Robert T. Chien (PhD '58) returned to the University of Illinois from IBM in 1964. He led a research group in coding and information theory. Later he developed research programs in design automation and artificial intelligence. In 1972 he became director of CSL, a post that he held until his death in 1983. As director, Chien strengthened systems and computer research and added new programs in semiconductor materials and devices.
Sundarum Seshu, Gernot Metze, and Franco Preparata were added to the staff in the computer area in the late 1950s and early 1960s. They did pioneering research on fault tolerant computing and computations theory. Later, Edward Davidson joined the group. Davidson and Preparata successfully recruited a number of young faculty members to CSL. Two of these faculty, Ravi Iyer and Janak Patel, formed the Center for Reliable and High Performance Computing in 1989. The computer engineering program at UIUC now ranks among the very best in the nation.
In communications, Van Valkenburg recruited Abraham H. Haddad. Later Michael E. Pursley, H. Vincent Poor, and Bruce Hajek joined the group. The group has earned a reputation for its outstanding research in spread spectrum communications, signal estimation and detection, and communication networks.
Van Valkenburg recruited Timothy N. Trick in 1965 to develop the nonlinear circuits area. With rapid developments in integrated circuits and computing, Trick's interests switched to computer-aided analysis and design of integrated circuits and digital signal processing. Upon Chien's death in 1983, Trick became acting director and then director of CSL until 1985, when he became head of the Department of Electrical and Computer Engineering. In 1986, W. Kenneth Jenkins was named director of CSL. I. N. Hajj and S. M. Kang now lead the VLSI circuits research effort in CSL. Since 1984, the Semiconductor Research Corporation has funded a major program in reliable VLSI systems. Faculty members from both the circuits area and computer area participate in this program. Research is conducted on reliable VLSI circuits, testing, and fault diagnosis.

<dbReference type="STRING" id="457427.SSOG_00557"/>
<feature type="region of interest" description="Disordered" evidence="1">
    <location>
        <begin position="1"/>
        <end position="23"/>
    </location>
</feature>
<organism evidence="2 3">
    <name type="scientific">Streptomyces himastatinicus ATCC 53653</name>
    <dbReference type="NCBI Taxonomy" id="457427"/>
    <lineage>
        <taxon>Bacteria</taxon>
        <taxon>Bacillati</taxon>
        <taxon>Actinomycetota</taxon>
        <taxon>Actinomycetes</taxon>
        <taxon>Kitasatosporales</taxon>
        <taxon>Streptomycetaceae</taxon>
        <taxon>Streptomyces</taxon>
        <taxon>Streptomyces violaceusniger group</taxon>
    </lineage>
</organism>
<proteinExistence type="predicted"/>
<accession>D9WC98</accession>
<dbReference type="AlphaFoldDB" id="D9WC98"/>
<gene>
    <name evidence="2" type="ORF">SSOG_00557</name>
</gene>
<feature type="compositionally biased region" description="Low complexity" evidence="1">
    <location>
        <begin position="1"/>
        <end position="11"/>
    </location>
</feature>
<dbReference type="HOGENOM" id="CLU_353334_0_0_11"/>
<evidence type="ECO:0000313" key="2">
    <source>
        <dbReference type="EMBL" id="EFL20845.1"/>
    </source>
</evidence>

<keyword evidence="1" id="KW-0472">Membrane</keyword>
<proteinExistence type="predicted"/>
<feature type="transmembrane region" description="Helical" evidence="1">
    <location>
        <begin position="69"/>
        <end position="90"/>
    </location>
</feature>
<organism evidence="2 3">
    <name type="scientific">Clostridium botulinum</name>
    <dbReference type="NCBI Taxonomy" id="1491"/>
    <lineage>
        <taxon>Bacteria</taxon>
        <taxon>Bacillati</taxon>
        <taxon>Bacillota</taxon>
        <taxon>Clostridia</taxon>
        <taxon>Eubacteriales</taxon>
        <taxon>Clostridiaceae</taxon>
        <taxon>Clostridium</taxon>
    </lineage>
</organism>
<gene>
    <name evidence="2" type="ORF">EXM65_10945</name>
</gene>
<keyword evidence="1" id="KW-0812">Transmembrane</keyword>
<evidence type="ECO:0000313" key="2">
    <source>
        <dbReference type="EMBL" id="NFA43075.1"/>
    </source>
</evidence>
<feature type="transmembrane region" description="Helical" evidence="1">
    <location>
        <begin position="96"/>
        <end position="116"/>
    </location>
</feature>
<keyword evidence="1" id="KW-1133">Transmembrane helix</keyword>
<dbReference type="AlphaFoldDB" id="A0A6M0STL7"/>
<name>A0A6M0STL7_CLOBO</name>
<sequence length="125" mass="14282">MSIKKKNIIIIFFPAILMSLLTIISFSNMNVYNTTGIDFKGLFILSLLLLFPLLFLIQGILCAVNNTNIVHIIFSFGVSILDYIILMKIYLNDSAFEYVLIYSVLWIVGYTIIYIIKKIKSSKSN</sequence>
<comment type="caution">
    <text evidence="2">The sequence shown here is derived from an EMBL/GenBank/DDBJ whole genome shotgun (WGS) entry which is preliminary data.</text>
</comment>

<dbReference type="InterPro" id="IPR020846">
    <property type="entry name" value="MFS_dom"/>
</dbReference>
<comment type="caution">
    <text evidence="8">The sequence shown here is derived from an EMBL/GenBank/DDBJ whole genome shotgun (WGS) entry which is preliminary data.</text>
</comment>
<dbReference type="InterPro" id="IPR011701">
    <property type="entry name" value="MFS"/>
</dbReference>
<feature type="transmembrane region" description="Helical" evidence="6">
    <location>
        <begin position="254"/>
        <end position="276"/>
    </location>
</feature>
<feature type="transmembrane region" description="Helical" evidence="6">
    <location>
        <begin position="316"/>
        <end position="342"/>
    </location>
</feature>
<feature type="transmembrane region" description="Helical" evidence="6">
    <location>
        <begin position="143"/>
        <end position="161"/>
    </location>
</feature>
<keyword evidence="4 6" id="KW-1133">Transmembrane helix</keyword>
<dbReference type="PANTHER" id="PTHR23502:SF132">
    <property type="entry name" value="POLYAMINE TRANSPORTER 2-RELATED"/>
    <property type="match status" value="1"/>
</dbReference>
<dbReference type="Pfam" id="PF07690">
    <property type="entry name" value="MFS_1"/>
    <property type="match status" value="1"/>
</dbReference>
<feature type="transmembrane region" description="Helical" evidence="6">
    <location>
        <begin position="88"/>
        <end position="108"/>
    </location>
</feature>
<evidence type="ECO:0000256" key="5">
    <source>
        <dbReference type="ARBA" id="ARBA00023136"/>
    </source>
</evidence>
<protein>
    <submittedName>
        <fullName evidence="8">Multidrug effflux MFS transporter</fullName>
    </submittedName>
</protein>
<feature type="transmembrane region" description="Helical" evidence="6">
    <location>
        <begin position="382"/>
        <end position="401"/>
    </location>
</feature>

Originally supporting the entire laboratory, the Joint Services Electronics Program (JSEP) constitutes about 25% of the total funding of CSL in 1991. This funding has resulted in many pioneering projects. The experimental model of an electric vacuum gyroscope provided the basis for successful development at the industrial level. The plasma display panel, invented under the leadership of Donald L. Bitzer and H. Gene Slottow, is used around the world in banking and graphics display terminals and in numerous military applications.
The capabilities of early combat surveillance radar were limited by antenna size. Sherwin conceived of a new idea that would accomplish a very high angular resolution. Based on experimental feasibility demonstrations at CSL, this work eventually led to the Army AN/UPD-1 (XPM-1) combat surveillance radar system. The work of J. D. O'Brien, W. Kenneth Jenkins, and David C. Munson, Jr., clarified the role of Doppler in synthetic aperture radar. Clearing the way for the development of a new class of SAR reconstruction algorithms, this work has been recognized as a basic contribution in the field.
PLATO, Programmed Logic for Automatic Teaching Operations, was conceived by Sherwin and developed at CSL under the direction of Bitzer. The Computer-based Education Research Laboratory was formed in 1959, and the PLATO project grew rapidly in the 1960s. Numerous innovative ideas and their development have proven CSL to be responsible for many of the systems and designs used in the 1990s.